Truly need 10, 11, or even 12 hours of sleep per night? By all means, try to get it!

During the course of blogging, I’ve been surprised by how often my previous post about sleep, “Why I Stay Up Late and 3 Reasons You Should Too [Satire],” which celebrates the experiences of people with late chronotypes (also known as “night owls”), has been visited. To spread awareness about another aspect of sleep-wake biorhythms, this post presents information about why it’s important for those of us who truly need 10 or more hours of sleep a night (dubbed “long sleepers”) to get the sleep we need.

Before going further, I’d like to point out that it’s important to resolve any underlying issues (sleep apnea, depression, or other medical conditions) that may be causing someone to sleep for more hours than is normal. If medical conditions have been ruled out, if the long hours of sleep have been consistent and of high quality sleep throughout life, and if the sleeper wakes feeling refreshed, this individual might be a “long sleeper” – a category that describes about 2% of the population (see here). More facts about long sleeping from the American Sleep Association follow: Continue reading

A Look at the Workplace of the Future [Infographic]

Here’s a stunning graphic that includes projections for a wide variety of future workplace trends. Check it out!  Continue reading

Better Collaboration: A Year in Review & Invitation for Event Suggestions

Better Collaboration

 

In the past year, Better Collaboration has had the honor of featuring a number of distinguished presenters speaking about virtual collaboration issues at our events. The subjects of these events ranged from demonstrations of collaboration platforms and tools such as Sqwiggle, Sococo, and Rofori to actionable methods for ensuring effective virtual meetings as well as facilitating virtual team collaboration, social cohesion, and productivity. To summarize, here are all of the presenters in chronological order: Continue reading

How to Land a Job Working From Home (or Telecommuting)

Lynn Patra:

Clear, straightforward advice from Jason Morwick for job-hunters seeking employment opportunities that will allow them to work from home. This post covers considerations that should be made, how to go about the search, as well as links to relevant websites and resources!

Originally posted on thevirtualleader:

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I often get asked how a job seeker can find a job working from home or at least telecommuting part-time. The truth is, there is no magic formula. Job seekers should be leery of advertisements on the internet offering you 100% flexibility and the ability to work from home fulltime. Most of those ads are scams and will not lead you anywhere. So how do you do it? Here are my tips:

  1. Understand your own needs and objectives. What is it you really want? I have friends that say they want to work from home but they really just want better work-life balance or more flexibility. Do you want a more flexible work schedule to balance family commitments? Do you live in the exoburbs and want to reduce your commute? Do you just hate the office environment and feel more productive working from home? Would you be willing to commute…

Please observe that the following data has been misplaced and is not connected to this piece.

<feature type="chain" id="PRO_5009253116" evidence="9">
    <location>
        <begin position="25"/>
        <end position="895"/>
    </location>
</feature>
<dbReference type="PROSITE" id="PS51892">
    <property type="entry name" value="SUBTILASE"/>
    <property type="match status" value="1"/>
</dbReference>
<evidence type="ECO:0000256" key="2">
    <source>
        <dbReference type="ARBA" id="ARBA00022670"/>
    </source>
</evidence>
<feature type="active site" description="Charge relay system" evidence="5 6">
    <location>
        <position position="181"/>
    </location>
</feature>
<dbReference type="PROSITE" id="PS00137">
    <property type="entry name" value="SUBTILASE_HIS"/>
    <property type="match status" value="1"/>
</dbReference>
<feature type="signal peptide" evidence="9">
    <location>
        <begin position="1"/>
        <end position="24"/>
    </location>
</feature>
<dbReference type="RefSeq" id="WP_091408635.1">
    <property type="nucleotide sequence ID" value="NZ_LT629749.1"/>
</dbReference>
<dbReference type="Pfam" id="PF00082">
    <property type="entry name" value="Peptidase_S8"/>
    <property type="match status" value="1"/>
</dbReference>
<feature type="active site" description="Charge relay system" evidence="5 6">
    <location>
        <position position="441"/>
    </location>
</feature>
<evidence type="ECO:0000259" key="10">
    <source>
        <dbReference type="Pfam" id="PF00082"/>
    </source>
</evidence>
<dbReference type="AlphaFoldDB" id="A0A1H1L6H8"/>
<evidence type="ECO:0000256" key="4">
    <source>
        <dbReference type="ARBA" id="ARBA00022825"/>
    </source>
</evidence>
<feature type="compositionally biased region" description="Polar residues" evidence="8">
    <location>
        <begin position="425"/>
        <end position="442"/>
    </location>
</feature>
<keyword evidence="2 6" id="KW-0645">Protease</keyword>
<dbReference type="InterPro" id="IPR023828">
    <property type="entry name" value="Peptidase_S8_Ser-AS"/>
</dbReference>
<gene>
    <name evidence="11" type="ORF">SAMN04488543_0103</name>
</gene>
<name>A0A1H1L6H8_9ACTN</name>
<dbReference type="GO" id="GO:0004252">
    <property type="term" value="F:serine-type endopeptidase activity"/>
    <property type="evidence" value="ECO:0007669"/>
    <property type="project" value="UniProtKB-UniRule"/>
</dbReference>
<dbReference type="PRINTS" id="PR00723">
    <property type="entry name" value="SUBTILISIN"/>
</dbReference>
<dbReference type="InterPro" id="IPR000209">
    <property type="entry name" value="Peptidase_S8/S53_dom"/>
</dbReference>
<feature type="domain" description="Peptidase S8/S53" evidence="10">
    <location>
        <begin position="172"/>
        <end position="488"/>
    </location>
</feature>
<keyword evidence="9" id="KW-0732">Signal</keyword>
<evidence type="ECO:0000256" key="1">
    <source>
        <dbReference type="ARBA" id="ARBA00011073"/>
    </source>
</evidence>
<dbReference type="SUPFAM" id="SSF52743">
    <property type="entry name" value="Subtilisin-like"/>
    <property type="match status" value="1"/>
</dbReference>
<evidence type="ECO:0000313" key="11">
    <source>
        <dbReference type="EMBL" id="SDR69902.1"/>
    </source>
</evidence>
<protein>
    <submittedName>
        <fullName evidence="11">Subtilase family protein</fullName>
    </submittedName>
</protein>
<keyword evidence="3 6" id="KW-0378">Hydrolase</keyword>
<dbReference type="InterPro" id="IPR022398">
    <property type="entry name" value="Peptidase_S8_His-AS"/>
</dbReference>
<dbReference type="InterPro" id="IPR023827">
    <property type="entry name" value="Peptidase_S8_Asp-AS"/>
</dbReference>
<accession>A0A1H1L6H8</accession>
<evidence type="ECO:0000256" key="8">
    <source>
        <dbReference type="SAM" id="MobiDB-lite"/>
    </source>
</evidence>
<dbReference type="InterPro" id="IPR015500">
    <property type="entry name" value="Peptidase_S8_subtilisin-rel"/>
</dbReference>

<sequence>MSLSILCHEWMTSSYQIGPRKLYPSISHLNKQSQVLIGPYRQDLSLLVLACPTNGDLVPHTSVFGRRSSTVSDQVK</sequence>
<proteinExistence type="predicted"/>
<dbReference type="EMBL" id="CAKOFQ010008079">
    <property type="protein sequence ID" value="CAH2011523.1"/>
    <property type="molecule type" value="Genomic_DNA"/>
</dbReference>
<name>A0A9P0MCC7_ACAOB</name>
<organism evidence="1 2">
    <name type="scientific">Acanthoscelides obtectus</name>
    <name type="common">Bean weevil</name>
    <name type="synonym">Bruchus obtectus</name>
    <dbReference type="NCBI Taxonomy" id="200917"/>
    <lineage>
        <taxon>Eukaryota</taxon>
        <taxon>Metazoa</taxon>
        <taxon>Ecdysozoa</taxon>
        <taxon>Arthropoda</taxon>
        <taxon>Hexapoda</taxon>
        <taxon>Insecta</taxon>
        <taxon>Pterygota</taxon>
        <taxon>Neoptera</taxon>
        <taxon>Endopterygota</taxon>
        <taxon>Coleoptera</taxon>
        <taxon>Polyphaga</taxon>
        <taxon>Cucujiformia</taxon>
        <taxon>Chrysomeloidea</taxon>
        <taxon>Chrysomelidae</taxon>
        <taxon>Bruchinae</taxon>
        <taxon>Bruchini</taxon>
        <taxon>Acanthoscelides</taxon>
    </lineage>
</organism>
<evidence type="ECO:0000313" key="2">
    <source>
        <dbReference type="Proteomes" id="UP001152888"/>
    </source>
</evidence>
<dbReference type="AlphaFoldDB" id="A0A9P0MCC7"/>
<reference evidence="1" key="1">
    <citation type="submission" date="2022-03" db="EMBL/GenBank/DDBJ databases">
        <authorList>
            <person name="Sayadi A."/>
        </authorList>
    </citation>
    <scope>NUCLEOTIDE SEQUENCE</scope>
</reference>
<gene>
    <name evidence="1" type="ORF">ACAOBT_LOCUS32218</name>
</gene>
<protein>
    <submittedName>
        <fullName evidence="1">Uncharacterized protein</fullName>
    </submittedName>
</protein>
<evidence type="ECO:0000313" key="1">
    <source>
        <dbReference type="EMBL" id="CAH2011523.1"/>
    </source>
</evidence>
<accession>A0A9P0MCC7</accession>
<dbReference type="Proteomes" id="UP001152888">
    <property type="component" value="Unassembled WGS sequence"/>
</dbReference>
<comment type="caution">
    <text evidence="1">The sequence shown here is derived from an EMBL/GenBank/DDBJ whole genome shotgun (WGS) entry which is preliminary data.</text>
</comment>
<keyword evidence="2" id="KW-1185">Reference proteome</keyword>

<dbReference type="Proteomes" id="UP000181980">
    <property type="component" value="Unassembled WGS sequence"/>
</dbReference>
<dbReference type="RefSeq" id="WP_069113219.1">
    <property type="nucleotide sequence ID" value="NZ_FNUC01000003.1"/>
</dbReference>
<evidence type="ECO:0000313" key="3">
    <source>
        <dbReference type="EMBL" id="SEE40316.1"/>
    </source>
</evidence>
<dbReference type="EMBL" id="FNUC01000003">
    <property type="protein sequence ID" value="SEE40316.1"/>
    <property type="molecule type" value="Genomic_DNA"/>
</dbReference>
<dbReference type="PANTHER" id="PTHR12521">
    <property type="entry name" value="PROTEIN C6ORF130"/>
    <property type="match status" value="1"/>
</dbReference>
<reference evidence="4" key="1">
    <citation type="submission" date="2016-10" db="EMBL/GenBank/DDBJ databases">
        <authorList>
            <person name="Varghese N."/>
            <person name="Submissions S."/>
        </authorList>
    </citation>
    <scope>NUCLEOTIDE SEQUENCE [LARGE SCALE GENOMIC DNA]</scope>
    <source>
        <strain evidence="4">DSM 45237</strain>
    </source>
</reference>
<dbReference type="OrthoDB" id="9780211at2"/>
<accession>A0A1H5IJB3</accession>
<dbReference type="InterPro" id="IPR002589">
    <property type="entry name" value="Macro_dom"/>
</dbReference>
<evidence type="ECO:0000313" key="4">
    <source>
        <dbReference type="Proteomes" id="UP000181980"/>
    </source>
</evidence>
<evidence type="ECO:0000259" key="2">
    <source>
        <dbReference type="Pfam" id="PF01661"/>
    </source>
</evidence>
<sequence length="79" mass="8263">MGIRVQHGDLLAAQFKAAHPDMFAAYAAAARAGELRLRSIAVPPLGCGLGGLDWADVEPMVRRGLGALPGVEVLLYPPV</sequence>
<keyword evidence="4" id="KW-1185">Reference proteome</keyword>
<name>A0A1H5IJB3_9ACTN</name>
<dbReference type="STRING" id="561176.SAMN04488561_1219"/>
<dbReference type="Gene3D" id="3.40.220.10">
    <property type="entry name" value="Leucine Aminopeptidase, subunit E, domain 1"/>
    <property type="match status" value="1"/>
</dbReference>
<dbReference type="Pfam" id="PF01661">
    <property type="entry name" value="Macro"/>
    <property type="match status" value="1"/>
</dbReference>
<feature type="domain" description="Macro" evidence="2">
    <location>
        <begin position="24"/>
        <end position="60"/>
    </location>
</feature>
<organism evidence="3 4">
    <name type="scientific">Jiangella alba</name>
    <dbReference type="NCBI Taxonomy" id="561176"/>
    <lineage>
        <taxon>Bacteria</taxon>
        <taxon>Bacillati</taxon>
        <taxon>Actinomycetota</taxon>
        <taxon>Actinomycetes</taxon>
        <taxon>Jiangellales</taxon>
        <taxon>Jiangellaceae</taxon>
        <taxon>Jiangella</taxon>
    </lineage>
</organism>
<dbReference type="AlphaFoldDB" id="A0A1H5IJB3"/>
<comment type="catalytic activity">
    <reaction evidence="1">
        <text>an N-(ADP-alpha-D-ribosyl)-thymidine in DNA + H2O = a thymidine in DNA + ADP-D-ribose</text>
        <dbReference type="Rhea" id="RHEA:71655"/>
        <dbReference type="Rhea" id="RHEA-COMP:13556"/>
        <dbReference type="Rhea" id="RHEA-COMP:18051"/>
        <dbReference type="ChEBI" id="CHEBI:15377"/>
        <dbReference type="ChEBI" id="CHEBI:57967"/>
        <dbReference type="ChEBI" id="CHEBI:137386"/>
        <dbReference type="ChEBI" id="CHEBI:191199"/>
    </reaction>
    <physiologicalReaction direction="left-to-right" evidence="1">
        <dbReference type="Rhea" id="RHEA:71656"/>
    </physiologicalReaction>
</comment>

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Remote Work – Challenges and Best Practices

Better CollaborationIntroducing the next Better Collaboration video conferencing event! The information that will be presented is specifically geared towards organization leaders who’re interested in learning about the best practices for virtual collaboration. This event will take place on Wednesday, April 30, 2014, 2:00pm-3:00pm Eastern Standard Time/11:00am-12:00pm Pacific Standard Time. To register, please visit the Better Collaboration Meetup site. Details follow: Continue reading

How Automattic Runs Their Distributed Company [Infographic]

The following image provides facts and figures related to how WordPress/Automattic operates as a distributed company. How’s this as an example of a company that has figured out how to go virtual? Continue reading

The brain science of sleep (or the trouble with the snooze button)

Lynn Patra:

Not feeling “on the ball” on workday mornings? There’s a reason for this. According to the brain science of sleep, it takes more hours to become alert and ready to work than generally believed. Despite appearances, we really aren’t all that productive during our first hours awake as Maria Konnikova explains in this post.

Originally posted on Brainwaves For Leaders:

Since this is the last post before the neuresourcegroup offices close for the holidays—and especially because we all plan to catch up on lost sleep—we thought we’d reprint this intriguing article by Maria Konnikova on the importance of maintaining a natural sleep cycle and the high cost of ignoring it.

Also, since we’ve just announced that our next working breakfast will feature Australian nap advocate Thea O’Connor on ways to manage fatigue (28 March 2014 in Brisbane), it’s not only an appropriate way to end a great year but a perfect way to set the scene for the next.  Happy, restful holidays to all!

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On a typical workday morning, if you’re like most people, you don’t wake up naturally. Instead, the ring of an alarm clock probably jerks you out of sleep. Depending on when you went to bed, what day of the week it is, and…

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